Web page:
Published online by Cambridge University Press: 19 September 2018
THE IMPLEMENTATION OF DIRECTIVE 2011/83/EU
Portugal transposed the Consumer Rights Directive (CRD) through two separate legislative Acts: one concerning distance and off-premises contracts and the other applicable to all consumer contracts.
Decree Law 24/2014, 24 February 2014 (Decreto-Lei no. 24/2014, de 24 de fevereiro) approved the new Distance and Off-Premises Contracts Act (DOPCA), which entered into force on 12 June 2014, repealing the former DOPCA. The first three provisions specify the subject matter of the Act, its scope and the relevant definitions. Section II (Articles 4–21) defines the legal regime applicable to distance and off-premises contracts. Sections III and IV (Articles 22–28) contain provisions on other categories of contracts, such as contracts concluded by means of automatic vending machines or automated commercial premises or inertia selling. Article 29 states the imperative nature of the Act. Sections V and VI (Articles 30–35) deal with remedies, penalties, measures to inform consumers and traders about the Act and alternative dispute resolution mechanisms available to the consumer. The Act ends with provisions concerning the repeal of former statutes and its entry into force.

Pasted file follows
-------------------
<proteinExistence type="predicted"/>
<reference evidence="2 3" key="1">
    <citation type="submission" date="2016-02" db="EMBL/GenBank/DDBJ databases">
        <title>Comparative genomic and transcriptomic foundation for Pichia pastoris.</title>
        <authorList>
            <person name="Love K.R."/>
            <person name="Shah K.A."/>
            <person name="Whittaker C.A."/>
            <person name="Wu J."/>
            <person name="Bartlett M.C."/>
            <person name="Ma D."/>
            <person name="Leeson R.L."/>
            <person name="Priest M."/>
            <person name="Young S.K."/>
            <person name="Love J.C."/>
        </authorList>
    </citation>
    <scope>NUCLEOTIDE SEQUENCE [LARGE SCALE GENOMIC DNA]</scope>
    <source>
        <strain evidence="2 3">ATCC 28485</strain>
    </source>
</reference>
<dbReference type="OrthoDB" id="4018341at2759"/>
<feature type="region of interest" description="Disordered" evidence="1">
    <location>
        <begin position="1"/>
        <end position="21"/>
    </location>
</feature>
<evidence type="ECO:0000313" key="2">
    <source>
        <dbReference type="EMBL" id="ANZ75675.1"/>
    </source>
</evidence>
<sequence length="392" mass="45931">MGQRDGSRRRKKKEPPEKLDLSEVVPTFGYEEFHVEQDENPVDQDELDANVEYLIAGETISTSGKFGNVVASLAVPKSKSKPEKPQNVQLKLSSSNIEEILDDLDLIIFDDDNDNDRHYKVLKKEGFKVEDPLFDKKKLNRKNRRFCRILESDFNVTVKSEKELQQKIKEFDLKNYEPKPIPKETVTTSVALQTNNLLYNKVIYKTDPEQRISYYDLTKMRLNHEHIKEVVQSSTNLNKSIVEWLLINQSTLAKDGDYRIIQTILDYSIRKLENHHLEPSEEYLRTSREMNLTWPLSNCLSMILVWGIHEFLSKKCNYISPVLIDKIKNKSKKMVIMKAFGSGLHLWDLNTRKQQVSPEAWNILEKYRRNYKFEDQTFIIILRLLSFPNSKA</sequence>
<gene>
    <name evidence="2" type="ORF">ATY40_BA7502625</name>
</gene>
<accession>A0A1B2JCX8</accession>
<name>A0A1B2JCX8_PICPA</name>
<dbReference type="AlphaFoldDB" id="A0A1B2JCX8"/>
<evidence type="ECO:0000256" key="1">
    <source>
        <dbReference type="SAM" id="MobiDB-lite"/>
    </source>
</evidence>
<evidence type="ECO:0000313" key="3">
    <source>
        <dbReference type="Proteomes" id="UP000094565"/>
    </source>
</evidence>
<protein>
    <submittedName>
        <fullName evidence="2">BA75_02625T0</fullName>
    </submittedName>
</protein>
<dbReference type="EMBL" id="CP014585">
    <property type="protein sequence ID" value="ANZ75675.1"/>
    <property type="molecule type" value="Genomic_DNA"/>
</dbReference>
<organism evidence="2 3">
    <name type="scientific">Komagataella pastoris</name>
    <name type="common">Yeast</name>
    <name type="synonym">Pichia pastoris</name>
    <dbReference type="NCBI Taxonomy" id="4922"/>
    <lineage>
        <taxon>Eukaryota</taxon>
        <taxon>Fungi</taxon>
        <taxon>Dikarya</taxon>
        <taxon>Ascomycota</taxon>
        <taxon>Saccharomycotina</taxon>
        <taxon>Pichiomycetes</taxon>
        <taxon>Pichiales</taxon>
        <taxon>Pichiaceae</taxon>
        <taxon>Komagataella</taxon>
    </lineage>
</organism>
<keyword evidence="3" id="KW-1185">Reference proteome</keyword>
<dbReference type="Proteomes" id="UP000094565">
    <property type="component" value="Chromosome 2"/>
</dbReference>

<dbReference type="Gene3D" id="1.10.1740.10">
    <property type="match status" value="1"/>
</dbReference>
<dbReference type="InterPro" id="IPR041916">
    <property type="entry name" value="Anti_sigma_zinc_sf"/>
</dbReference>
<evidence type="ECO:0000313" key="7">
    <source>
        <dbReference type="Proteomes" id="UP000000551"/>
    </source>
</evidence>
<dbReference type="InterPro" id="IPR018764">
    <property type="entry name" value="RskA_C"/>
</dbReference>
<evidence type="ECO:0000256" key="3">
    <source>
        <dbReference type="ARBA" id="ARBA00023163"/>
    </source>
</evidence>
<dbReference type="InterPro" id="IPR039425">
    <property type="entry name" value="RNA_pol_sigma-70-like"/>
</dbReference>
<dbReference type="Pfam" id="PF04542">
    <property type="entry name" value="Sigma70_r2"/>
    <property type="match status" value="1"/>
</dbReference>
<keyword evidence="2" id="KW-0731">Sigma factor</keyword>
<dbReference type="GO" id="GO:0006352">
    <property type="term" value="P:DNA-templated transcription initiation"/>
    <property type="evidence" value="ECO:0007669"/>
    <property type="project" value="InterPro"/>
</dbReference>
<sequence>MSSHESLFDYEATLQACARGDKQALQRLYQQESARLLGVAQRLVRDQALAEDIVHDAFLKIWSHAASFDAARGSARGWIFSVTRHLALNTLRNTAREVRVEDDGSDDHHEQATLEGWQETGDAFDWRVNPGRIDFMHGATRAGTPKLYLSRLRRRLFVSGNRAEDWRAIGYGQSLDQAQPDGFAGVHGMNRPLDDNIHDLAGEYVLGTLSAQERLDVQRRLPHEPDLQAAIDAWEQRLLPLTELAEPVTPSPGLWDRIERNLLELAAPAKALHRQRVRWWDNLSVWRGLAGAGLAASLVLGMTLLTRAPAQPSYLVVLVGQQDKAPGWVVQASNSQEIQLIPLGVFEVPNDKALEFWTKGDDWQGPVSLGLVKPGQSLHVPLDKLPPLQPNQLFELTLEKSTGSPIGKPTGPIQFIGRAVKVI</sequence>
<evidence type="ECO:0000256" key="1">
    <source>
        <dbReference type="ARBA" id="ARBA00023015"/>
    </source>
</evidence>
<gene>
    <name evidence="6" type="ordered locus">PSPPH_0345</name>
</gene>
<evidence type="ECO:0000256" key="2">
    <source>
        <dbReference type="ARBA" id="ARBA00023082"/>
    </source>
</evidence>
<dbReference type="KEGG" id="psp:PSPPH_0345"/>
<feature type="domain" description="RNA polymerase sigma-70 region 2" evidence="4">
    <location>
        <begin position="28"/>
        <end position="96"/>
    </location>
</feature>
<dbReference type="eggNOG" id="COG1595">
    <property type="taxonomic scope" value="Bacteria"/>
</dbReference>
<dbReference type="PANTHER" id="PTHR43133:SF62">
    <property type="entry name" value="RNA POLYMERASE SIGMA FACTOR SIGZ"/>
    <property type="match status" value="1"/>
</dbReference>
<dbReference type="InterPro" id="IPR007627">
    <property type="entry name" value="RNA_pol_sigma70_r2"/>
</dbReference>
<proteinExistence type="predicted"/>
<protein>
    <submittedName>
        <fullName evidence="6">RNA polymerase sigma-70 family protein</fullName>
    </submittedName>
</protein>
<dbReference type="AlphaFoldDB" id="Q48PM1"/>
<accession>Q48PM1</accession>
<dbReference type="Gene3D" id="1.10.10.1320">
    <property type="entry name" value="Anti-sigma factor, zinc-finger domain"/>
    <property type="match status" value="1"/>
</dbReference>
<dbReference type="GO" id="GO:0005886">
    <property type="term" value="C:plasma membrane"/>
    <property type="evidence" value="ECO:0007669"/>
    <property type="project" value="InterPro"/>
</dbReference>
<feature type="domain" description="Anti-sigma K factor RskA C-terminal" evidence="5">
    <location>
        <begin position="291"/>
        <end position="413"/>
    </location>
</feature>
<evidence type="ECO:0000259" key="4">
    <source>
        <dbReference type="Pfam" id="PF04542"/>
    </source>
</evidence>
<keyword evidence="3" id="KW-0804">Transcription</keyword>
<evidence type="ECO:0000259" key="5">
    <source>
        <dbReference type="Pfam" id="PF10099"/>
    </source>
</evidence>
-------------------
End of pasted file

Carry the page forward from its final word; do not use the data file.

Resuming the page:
Subsequently, through Law 47/2014, 28 July 2014 (Lei no. 47/2014, de 28 de julho), a few changes were introduced to the DOPCA, as well as to the Consumer Protection Act (CPA) (Lei no. 24/96, de 31 de julho), with the transposition of Articles 5 and 18 to 22 of the CRD. The CPA applies to all consumer contracts, while the DOPCA is lex specialis applying only to distance and off-premises consumer contracts. Information requirements can be found in Article 8 CPA. The new Articles 9A, 9B, 9C and 9D deal with additional payments, delivery, passing of risk and communication by telephone. Law 47/2014 only entered into force on 29 July 2014.
USE OF OPTIONS
Although the CRD prevents Member States from maintaining or introducing in their national laws provisions that diverge from those laid out in the CRD, including more or less stringent provisions, to avoid a different level of consumer protection (Article 4 CRD), the CRD leaves the Member States with areas in which they can opt for particular regulatory choices.
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